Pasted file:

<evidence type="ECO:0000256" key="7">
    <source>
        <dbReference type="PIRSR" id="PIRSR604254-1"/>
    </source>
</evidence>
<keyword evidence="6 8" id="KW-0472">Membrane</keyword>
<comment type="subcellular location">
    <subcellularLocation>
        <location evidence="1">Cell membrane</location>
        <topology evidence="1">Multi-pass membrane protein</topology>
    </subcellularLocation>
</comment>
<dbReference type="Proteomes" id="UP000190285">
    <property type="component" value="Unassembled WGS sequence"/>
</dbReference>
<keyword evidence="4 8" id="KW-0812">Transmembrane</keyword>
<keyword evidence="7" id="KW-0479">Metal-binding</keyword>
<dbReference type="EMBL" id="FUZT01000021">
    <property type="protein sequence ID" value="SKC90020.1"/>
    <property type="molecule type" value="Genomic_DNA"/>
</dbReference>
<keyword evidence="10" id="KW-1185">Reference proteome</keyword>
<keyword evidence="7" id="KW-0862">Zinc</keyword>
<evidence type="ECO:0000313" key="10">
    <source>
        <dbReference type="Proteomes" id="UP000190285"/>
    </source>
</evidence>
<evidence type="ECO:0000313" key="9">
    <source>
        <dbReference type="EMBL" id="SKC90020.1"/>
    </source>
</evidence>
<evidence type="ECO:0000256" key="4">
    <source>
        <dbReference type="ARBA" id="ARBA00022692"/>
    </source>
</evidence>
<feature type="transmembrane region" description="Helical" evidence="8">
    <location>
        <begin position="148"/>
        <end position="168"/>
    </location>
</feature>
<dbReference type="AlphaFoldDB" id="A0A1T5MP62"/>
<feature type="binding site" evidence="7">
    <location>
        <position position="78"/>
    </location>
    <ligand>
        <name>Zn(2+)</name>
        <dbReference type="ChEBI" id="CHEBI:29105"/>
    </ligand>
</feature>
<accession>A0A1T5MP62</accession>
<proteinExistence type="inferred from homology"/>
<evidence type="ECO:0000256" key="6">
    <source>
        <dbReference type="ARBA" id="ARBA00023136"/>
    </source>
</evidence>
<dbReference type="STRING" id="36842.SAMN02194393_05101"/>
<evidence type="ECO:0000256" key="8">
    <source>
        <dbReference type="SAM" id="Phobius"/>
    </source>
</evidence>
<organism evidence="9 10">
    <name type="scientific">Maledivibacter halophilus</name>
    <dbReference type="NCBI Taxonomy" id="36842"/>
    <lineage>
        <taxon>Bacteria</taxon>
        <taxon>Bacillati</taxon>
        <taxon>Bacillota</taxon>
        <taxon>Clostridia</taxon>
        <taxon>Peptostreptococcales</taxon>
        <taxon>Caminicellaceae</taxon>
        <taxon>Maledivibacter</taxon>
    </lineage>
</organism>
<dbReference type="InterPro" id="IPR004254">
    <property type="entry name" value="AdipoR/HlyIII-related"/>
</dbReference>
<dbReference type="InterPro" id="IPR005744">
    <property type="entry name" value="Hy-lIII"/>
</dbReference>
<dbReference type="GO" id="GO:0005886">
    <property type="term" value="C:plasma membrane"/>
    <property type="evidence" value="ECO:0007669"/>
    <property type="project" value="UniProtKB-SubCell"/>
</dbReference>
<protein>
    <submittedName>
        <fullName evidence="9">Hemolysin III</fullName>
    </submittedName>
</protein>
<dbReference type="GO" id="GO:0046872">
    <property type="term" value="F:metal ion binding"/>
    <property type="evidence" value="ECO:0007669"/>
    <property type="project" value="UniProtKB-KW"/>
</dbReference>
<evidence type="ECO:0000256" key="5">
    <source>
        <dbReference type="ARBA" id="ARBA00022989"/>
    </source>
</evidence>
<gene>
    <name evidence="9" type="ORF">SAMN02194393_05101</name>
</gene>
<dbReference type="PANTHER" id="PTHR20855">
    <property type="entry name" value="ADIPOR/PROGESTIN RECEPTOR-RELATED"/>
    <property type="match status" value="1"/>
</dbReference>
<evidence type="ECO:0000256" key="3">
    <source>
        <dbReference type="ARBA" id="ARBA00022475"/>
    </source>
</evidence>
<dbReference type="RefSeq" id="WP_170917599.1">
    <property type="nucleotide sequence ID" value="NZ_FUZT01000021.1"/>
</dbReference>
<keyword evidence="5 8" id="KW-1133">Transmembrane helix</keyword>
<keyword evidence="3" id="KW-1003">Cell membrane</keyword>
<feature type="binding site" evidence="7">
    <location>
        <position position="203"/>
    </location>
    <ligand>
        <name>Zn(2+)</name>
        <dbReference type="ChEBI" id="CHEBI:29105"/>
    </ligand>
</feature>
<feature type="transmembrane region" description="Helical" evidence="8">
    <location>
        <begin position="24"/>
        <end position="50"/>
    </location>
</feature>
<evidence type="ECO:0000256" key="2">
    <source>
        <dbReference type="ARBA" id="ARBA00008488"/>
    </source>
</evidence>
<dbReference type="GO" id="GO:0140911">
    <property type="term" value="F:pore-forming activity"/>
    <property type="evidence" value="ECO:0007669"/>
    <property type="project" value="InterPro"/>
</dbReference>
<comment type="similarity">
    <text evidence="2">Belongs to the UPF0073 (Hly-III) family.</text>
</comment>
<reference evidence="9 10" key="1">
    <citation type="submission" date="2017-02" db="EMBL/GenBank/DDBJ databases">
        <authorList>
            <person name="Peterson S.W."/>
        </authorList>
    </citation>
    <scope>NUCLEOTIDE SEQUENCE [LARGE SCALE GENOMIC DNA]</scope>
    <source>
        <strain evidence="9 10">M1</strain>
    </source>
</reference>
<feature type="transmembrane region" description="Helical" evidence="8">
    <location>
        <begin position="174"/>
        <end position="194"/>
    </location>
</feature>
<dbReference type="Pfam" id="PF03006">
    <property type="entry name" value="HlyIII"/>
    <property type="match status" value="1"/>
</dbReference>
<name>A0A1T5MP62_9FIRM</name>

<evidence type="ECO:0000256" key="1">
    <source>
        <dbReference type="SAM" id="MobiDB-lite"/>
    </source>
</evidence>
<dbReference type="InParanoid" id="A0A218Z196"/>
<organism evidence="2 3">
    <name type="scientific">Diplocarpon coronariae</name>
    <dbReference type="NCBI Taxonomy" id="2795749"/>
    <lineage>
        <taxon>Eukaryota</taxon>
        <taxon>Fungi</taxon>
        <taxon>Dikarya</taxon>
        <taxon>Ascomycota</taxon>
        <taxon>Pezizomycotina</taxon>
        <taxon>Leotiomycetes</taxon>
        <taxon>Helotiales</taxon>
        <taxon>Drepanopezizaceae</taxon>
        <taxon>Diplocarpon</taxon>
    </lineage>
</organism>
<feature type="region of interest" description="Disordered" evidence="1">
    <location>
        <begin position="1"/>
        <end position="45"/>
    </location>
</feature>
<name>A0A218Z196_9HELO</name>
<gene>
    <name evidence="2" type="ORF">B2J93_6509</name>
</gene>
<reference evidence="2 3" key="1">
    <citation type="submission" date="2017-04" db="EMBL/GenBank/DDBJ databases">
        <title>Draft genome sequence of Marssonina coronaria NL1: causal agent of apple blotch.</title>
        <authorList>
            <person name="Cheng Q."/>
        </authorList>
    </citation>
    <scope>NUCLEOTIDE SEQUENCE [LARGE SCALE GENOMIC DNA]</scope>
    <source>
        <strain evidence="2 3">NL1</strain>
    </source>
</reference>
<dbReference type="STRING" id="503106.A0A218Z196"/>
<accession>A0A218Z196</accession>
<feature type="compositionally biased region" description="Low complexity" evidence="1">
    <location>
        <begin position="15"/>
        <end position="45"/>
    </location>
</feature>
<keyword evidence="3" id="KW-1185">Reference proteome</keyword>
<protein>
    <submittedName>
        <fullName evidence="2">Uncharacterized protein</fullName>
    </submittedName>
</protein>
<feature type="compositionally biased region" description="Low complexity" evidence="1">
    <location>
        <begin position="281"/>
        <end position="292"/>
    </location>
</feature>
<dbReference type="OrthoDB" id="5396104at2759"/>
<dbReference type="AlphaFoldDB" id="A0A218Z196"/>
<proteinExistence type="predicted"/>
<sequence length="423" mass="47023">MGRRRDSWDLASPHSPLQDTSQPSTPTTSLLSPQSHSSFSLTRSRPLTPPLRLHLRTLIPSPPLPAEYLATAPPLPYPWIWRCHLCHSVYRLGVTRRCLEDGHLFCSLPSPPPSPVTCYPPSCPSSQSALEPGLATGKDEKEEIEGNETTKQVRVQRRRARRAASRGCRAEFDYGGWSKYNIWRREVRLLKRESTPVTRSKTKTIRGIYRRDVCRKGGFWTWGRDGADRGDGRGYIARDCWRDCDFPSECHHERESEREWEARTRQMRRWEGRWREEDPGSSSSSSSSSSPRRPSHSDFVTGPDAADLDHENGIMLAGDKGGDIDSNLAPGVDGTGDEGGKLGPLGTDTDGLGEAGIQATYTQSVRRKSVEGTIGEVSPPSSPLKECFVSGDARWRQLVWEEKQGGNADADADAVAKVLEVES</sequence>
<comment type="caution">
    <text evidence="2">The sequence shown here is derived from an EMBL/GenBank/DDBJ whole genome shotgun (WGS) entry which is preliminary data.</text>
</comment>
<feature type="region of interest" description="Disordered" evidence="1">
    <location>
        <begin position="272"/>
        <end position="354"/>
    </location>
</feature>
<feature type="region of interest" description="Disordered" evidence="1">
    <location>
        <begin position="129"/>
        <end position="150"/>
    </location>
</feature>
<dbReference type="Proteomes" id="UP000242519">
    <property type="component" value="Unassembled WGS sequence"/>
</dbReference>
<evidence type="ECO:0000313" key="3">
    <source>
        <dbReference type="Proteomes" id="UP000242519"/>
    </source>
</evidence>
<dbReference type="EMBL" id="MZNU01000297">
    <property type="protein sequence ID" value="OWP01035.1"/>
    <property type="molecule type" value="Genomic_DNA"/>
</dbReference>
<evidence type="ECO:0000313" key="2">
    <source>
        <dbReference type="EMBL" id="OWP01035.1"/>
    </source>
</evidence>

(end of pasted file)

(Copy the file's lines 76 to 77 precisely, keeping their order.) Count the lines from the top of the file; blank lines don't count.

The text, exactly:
        <taxon>Peptostreptococcales</taxon>
        <taxon>Caminicellaceae</taxon>